Abram, as I see it, has kind of a sudden prominence in the Genesis story. There’s not much lead up to God’s amazing promise in this text. With Adam, we knew he was God’s first created human. With Noah, we knew that he stood out among all the people of his generation. With Abram? All we know about him is that he is the son of Terah. Terah gathered up his family in Ur of the Chaldeans and headed to Canaan. But he never got there. He stopped off in Haran and settled in there. Terah died without ever moving to Canaan. He left behind two sons (one had died) and their families. Abram was one of those sons. And he had a message from God to uproot from Haran and make his way to an undisclosed location. It’s not only undisclosed to us, it was undisclosed to Abram.

By faith Abraham obeyed when he was called to set out for a place that he was to receive as an inheritance; and he set out, not knowing where he was going. – Hebrews 11:8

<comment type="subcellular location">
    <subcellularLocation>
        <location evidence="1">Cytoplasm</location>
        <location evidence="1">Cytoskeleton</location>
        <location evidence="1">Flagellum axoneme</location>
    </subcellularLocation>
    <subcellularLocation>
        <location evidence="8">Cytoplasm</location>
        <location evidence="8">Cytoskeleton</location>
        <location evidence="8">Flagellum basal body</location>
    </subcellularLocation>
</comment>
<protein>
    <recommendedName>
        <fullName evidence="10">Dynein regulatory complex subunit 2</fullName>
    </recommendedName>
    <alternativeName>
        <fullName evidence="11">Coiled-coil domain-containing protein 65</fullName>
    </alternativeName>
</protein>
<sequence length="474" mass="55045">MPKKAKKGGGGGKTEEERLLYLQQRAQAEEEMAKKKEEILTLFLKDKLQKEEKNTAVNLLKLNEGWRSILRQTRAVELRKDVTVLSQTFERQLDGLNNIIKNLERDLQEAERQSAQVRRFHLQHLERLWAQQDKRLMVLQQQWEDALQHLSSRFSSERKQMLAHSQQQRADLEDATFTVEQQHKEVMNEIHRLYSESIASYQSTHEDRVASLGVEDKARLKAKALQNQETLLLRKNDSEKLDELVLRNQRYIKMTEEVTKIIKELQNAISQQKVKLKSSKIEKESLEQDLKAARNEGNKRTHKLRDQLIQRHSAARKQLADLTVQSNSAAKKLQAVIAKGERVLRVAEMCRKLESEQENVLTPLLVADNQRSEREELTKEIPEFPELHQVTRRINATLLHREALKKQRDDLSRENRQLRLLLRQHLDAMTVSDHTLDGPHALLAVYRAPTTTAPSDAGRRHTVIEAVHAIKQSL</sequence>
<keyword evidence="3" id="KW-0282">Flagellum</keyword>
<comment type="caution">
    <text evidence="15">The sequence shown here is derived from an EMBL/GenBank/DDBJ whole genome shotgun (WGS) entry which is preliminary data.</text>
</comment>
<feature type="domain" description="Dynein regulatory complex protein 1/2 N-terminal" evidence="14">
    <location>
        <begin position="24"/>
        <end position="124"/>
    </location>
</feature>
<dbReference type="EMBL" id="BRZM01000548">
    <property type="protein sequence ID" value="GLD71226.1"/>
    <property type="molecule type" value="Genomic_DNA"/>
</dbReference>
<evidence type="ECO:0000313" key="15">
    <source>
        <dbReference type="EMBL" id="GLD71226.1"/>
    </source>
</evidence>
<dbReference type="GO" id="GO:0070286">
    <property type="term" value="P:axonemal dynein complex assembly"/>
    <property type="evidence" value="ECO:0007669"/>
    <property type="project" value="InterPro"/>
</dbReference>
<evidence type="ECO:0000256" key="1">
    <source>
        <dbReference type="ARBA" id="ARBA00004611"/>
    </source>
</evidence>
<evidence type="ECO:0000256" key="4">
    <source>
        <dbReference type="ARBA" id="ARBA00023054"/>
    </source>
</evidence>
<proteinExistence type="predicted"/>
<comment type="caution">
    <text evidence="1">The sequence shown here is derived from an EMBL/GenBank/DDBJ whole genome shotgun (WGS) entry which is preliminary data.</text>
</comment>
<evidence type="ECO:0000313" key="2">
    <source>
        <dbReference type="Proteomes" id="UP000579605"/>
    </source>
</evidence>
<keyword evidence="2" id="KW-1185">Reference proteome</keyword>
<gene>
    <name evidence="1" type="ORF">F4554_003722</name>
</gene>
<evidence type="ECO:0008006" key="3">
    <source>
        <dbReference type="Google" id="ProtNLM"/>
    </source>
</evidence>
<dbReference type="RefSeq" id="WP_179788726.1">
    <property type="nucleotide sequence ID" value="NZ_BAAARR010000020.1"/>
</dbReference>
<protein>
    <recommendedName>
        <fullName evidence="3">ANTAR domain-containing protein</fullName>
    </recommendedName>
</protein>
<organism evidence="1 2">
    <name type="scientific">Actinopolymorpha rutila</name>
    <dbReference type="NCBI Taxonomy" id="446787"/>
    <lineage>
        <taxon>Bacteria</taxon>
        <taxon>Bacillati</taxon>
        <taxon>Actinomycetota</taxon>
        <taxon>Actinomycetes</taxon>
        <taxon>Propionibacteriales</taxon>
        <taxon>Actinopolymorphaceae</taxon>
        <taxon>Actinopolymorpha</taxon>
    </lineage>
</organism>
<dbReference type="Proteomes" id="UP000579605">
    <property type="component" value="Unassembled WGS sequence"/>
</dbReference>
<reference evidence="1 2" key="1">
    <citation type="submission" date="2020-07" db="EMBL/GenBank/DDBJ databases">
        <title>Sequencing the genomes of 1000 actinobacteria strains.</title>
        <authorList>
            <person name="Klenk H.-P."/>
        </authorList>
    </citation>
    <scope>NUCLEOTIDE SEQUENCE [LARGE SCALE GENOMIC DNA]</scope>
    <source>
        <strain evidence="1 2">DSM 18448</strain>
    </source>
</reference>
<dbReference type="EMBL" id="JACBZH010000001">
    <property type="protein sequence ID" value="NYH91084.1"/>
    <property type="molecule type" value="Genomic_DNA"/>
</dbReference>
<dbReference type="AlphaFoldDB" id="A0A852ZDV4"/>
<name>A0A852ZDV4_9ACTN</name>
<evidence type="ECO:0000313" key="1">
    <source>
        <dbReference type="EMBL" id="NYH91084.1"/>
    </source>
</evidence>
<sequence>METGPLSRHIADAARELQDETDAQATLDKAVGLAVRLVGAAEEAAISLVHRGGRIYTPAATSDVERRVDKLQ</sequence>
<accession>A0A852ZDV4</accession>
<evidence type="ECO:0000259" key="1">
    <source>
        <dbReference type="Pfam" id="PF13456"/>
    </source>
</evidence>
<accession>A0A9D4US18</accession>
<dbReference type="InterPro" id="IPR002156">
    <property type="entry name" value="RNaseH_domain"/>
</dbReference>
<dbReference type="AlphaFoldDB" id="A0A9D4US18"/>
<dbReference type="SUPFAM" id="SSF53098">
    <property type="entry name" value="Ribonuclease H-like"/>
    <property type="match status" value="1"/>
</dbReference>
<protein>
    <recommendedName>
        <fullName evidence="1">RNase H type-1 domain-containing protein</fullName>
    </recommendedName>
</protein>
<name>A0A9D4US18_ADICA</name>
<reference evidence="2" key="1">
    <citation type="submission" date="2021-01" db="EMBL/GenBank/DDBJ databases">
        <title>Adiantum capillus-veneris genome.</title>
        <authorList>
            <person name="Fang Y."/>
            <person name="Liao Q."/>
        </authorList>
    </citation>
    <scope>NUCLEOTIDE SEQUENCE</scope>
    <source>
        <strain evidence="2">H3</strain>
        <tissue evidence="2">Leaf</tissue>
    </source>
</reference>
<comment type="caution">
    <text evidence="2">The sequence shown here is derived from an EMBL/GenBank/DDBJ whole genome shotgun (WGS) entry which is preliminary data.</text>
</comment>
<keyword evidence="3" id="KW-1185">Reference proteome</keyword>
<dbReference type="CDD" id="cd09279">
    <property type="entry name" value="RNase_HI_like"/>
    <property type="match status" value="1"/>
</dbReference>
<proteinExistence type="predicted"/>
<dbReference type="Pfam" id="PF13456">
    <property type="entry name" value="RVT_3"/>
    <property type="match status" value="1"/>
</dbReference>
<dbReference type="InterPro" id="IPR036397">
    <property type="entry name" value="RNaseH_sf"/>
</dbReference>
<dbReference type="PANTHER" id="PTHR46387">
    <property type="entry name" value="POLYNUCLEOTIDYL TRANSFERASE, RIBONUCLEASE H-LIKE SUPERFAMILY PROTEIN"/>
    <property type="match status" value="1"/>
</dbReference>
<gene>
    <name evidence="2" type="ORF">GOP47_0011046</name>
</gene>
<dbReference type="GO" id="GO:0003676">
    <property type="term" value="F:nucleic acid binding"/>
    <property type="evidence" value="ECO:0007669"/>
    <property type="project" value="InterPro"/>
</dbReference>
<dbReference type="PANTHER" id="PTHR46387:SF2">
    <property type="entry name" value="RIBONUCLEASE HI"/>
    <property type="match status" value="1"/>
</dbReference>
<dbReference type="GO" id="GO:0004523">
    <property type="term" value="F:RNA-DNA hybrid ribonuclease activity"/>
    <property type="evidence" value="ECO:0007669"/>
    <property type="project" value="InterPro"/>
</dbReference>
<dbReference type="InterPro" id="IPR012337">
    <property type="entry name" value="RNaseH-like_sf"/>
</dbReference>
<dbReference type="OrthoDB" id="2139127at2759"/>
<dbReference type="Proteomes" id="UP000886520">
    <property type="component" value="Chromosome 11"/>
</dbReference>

I suppose when one hears the voice of God there is some motivation to do whatever that voice says. Noah built an ark, indicating there was no doubt in his mind about what God wanted him to do. On one hand, we might say Abram had no choice in the matter. On the other hand, it seems to me that Abram’s choice was to obey this message from God – a God one wouldn’t think Abram knew. 

As I read it, Abram kept getting messages from God with affirmations of amazing promises. In response, Abram kept on responding in the belief that God would do what He said he would do.